What are the possible outcomes of this breach of contract?

This potential conflict differs from many of the others because: 1) The arrangement could be voided or altered as a matter of contract law. This means that it does not matter that Mr. Trump is otherwise exempt from federal conflict-of-interest laws, because contract law governs here. Moreover, 2) the arrangement presents the prospect of future self-dealing. However, it is possible that a judge may find a change in the status of one of the parties. For example, that a Trump presidency was not foreseen at the time of the arrangement. Hence, not constituting a material breach.

Why is federal contract law important to uphold?

The sole existence of a Trump International Hotel operating out of the Old Post Office building presents opportunities for Trump to abuse his presidential authority to protect his hotel and the businesses his children are managing while he’s in office.

However, as President, Trump’s conflicts of interest go beyond the hotel lease as he will have significant power over the future of the hotel. This is because he is in charge of appointing the next Administrator of General Services, the head of the agency that is leasing him the hotel. In turn, the Administrator of General Services he appoints has the power to name judges to the administrative court that oversees contract disputes, the Civilian Board of Contract Appeals.

Hence, it can be said that by the end of Mr. Trump’s presidency, his hotel lease will be an agreement between the companies that Trump has started and a government agency that he also oversees. More worrisome is that disputes on his hotel lease will be heard by the Civilian Board of Contract Appeals, made up of judges who are appointed, and can be dismissed, by the GSA administrator that Trump picks.

Hence, eroding the longstanding policy that federal officials can’t hold government contracts would also put the credibility of the entire system at stake.

Ethics vs. Law

Conflicts of Interest

Mr. Trump has repeatedly invoked the tradition that US Presidents are not legally bound to conflicts of interest laws. However, as President and leader of the country Mr. Trump should feel bound by an even higher set of laws that is, moral laws. As President of the US, he is morally obligated to put the interests of the country before his own interests, particularly base materialistic interests. By not giving up ownership or actual control of his widespread businesses, Mr. Trump indicates he is unwilling to sacrifice his financial interests for the sake of the common good. Among other things, the common good requires the majority of citizens feel a level of trust towards the individual who holds the highest office in the land. By not giving up true control of his businesses, Mr. Trump risks continuous erosion of trust in his character and his Presidency. People invariably question the motives for his decisions, especially when vigilant press and civil society groups report on every choice made. Without trust, the office eventually loses its legitimacy, the political system its capacities.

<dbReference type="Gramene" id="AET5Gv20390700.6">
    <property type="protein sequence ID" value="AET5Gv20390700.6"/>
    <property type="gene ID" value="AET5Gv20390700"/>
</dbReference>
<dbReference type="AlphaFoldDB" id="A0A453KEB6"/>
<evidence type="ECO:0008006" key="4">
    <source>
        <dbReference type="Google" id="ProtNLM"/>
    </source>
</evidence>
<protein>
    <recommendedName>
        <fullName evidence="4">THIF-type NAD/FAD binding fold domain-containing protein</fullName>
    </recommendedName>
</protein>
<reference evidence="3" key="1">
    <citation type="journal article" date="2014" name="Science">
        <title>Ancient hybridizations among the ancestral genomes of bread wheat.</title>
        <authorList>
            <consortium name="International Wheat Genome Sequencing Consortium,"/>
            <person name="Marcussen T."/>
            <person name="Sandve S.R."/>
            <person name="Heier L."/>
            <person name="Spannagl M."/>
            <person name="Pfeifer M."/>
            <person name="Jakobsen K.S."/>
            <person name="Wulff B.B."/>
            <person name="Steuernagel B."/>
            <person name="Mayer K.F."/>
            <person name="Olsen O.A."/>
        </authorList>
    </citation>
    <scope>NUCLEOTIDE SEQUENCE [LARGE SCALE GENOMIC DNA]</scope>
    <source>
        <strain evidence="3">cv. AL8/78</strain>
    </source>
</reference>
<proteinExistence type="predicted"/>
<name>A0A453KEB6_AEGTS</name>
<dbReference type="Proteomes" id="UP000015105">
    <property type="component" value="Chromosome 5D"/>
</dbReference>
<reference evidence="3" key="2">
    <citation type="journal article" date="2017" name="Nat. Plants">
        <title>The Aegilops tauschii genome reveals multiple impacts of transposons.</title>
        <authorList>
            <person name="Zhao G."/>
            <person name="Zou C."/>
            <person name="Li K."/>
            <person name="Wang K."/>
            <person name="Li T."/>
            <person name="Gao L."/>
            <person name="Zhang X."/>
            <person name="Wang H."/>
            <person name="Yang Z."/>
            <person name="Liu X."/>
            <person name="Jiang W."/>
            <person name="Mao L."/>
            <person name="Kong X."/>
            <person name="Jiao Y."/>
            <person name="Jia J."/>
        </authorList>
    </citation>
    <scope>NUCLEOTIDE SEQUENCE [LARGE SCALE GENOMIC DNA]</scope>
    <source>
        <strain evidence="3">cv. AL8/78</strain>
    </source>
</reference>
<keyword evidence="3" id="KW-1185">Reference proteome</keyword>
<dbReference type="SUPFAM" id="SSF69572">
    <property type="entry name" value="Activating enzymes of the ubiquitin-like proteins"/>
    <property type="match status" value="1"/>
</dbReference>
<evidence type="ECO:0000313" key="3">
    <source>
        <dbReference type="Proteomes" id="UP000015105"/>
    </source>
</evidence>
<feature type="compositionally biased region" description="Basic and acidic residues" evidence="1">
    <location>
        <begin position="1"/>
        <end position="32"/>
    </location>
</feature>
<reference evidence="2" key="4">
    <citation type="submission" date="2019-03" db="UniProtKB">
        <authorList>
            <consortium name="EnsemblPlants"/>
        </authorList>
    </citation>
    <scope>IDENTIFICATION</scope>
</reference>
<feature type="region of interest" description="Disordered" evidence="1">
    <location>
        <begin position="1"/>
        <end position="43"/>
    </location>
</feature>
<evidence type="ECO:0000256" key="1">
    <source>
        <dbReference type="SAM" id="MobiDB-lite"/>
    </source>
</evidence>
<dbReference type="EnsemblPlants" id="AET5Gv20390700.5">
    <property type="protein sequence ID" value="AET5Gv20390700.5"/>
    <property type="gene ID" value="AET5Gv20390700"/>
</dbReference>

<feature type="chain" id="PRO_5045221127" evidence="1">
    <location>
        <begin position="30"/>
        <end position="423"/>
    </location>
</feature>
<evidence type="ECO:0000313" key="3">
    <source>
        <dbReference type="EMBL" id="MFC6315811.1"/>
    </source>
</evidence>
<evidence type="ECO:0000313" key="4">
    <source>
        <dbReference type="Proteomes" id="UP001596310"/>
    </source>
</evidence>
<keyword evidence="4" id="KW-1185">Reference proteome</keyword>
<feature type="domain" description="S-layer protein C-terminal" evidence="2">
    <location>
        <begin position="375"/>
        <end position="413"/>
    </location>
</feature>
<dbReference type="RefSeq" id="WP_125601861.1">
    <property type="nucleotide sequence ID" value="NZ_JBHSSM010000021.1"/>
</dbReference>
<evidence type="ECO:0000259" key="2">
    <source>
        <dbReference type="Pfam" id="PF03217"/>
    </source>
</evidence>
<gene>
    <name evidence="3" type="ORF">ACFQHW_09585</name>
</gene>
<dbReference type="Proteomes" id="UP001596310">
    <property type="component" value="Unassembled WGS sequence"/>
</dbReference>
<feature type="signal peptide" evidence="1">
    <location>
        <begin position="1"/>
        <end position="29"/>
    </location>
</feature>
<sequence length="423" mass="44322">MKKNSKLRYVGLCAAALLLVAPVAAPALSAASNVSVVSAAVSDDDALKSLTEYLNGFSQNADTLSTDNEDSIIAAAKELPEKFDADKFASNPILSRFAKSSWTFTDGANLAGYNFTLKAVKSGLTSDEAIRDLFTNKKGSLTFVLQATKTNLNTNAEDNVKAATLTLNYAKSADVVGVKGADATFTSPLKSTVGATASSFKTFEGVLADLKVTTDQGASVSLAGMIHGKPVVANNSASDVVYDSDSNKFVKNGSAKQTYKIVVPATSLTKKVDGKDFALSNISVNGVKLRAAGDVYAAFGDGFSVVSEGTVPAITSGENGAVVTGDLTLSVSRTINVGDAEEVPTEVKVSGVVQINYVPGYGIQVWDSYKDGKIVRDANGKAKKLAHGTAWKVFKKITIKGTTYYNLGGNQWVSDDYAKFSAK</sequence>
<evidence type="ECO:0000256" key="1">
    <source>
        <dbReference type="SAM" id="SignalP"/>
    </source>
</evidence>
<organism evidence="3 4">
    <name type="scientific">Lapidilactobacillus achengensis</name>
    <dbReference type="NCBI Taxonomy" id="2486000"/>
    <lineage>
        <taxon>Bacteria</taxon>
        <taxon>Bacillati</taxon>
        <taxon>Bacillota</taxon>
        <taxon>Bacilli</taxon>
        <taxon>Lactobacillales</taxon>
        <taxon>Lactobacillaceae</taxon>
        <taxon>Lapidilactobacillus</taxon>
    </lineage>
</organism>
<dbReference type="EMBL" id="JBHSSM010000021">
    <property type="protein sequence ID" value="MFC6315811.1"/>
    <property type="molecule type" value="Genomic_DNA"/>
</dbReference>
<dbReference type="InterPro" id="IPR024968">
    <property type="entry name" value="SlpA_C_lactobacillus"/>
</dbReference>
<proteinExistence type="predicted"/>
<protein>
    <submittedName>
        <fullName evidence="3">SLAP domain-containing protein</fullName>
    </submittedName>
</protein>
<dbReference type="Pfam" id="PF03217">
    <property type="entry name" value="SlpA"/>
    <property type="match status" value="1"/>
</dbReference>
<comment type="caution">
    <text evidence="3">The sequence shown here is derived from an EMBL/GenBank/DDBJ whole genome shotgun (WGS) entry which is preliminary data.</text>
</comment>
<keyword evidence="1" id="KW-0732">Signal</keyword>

The basic ethical problem with nepotism comes down to fairness. Aristotle famously said that justice or fairness consists in treating equals equally and unequals unequally but in proportion to their relevant differences. Fairness is giving each person her due. Nepotism interferes with fairness because it gives due advantage to someone who does not necessarily merit this treatment. In the case of the President and the public sphere, nepotism undermines the common good. When a Trump family member is granted a privileged political position because of blood connections rather than credentials or experience, the service rendered to the public may be inferior or worse, incompetent. The practice of nepotism is often covert and diminishes transparency, that should be part of governmental hiring. Finally, the appearance of favoritism weakens morale in government service, as well as public faith in the integrity of government.


What are Donald Trump’s suggestions to resolve the scores of conflict of interest issues surrounding his presidency and how effective are these suggestions to resolving the aforementioned issues?

There has never been a president in American history with as vast business conflicts both domestically and internationally as Mr. Trump. Despite the best of intentions, anyone with the number of companies Mr. Trump owns would be hard pressed to make completely unbiased decisions. In an attempt to appear to eliminate some ethical concerns associated with the U.S. President holding office while still owning multi-billion dollar businesses, Mr. Trump announced he would put his assets into a “blind trust” managed by his three children: Ivanka Trump, Donald Jr. and Eric Trump. However, this is not a completely “blind” arrangement as Mr. Trump does not liquidate assets and/or these assets are not managed by an independent trustee approved by the Office of Government Ethics. Hence, it is misleading to represent the arrangement as a blind trust.

A true blind trust works to prevent biased decision-making for personal economic interest with the intention of eliminating major conflict of interest issues by allowing the trustee to reinvest and/or manage the assets at the trustee’s discretion, leaving a trust owner completely blind. Mr. Trump has insisted that he will build a wall between his White House and his company by placing his holdings into a blind trust, but this is a highly unlikely scenario if his children are appointed as its trustees.

What is even more worrying is the statement Mr. Trump has made in an interview with the New York Times November 22, 2016 in which he declared that “the president can’t have a conflict of interest,” a statement that many have ridiculed. However, as Mr. Trump has not provided any further details into his future plans to overcome these concerns as President of the United States of America, it remains to be seen how he will handle the scores of conflict of interest issues that will inevitably arise between his presidency and his business empire as well as the legal issues associated with it.


Editor: Eric Witmer





Reference list